Abnormal Blood Lipid Profile (Dyslipidemia)
Lipids play an important role throughout the body and must be transported to many bodily tissues through the bloodstream. Since they are not soluble in the aqueous environment of the blood, lipids are required to bind to protein in the bloodstream. As a result, lipids and proteins are bundled together in molecules called lipoproteins. The relative proportion of fat to protein determines the density of the molecule, with a high lipid content resulting in a low-density lipoprotein (LDL), and a low lipid content resulting in a high-density lipoprotein (HDL). Some lipoproteins increase the risk for cardiovascular disease, while others decrease the risk. An individual is diagnosed with dyslipidemia when the lipoproteins are outside their normal range.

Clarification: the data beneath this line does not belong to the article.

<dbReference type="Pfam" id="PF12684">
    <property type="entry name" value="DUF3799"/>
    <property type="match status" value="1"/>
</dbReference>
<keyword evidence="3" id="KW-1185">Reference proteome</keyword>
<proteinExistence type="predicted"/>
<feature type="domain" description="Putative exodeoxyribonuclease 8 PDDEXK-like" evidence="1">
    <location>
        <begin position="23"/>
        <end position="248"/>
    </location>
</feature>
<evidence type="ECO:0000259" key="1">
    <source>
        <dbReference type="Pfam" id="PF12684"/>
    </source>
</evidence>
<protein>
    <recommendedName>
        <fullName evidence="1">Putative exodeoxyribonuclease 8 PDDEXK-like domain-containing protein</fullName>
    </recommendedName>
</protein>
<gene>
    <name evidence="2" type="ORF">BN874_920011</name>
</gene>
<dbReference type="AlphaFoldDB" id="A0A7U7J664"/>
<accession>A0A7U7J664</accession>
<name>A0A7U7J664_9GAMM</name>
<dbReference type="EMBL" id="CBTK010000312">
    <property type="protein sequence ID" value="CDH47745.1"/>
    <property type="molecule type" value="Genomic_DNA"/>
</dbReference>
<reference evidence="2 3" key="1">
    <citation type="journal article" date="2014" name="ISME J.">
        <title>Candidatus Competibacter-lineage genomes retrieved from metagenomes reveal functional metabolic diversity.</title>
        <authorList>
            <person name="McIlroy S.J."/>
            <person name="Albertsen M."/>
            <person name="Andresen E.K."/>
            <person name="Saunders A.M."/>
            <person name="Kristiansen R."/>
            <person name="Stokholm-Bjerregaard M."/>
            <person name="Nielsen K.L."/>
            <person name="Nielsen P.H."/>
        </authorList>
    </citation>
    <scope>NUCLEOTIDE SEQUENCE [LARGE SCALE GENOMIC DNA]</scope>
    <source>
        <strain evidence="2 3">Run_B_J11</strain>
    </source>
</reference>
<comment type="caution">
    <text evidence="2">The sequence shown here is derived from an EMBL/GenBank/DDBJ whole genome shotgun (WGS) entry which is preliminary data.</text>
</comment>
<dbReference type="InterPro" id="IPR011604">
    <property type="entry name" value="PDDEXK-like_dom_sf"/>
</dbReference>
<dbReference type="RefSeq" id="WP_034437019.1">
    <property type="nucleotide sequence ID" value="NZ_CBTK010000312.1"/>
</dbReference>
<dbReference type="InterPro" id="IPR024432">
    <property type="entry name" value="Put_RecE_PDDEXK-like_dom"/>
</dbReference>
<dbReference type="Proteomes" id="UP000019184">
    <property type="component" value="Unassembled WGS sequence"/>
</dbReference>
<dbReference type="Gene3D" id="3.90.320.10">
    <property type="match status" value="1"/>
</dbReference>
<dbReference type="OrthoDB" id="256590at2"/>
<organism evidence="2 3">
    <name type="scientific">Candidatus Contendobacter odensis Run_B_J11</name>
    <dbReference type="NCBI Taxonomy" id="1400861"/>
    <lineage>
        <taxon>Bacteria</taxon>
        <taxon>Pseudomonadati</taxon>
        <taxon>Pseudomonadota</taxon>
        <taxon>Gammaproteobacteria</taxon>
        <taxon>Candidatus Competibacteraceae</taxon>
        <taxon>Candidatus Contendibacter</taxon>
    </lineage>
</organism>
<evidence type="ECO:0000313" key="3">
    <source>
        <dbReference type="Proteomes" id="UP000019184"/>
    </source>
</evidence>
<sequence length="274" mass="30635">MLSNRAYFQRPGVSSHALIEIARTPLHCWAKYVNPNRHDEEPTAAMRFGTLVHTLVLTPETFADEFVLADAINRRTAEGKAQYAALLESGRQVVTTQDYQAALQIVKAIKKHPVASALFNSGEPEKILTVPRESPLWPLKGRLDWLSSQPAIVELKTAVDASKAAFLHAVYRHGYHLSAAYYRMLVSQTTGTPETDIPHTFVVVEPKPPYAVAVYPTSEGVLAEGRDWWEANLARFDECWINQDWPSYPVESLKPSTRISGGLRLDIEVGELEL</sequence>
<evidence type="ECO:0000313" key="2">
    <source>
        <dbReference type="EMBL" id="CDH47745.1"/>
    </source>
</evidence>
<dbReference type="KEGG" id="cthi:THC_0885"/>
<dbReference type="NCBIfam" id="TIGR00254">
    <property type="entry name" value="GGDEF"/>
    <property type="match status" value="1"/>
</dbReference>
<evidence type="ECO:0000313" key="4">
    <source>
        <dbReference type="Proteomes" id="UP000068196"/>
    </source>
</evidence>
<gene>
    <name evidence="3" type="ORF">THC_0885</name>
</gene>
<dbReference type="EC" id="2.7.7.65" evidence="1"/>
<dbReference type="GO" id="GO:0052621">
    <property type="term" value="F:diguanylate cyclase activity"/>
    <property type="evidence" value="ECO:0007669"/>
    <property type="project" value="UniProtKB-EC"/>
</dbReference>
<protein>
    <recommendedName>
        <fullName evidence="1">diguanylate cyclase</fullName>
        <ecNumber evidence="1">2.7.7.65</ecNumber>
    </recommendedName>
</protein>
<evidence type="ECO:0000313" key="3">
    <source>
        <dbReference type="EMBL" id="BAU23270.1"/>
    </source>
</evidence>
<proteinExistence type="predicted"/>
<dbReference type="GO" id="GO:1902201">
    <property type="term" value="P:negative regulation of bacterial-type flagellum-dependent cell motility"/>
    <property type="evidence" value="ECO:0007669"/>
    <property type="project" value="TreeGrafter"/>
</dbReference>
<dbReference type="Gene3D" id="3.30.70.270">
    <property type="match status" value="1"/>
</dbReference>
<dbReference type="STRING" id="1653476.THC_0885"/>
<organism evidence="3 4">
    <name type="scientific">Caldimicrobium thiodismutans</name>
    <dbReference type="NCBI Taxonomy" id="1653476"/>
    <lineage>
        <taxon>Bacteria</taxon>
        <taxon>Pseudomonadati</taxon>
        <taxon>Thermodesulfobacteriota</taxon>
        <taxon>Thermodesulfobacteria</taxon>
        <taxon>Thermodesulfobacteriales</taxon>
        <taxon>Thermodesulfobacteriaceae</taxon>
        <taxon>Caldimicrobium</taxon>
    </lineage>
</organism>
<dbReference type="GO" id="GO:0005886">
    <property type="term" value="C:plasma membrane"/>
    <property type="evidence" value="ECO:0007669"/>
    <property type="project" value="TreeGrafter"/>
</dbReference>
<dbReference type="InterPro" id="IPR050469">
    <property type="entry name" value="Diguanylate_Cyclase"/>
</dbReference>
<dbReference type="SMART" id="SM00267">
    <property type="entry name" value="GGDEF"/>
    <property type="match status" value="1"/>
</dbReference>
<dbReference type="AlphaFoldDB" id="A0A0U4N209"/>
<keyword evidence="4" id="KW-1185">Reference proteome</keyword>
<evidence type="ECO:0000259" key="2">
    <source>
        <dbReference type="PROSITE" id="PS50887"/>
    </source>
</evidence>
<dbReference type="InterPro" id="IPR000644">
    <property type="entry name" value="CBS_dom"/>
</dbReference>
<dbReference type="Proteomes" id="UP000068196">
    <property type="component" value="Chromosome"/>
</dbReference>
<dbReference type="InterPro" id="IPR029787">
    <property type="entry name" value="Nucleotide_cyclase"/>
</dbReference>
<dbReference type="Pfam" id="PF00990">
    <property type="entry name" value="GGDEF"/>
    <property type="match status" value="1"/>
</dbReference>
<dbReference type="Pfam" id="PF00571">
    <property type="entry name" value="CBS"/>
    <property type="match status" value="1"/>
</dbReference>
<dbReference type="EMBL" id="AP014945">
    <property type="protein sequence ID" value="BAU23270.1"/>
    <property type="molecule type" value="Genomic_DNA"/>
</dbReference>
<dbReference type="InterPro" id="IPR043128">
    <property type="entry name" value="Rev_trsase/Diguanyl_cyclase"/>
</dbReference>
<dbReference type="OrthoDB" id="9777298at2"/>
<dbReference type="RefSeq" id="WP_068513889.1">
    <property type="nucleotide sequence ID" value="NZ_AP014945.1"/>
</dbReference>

Credit: NASM SENIOR FITNESS SPECIALIST
©2014 NASM National Academy of Sports Medicine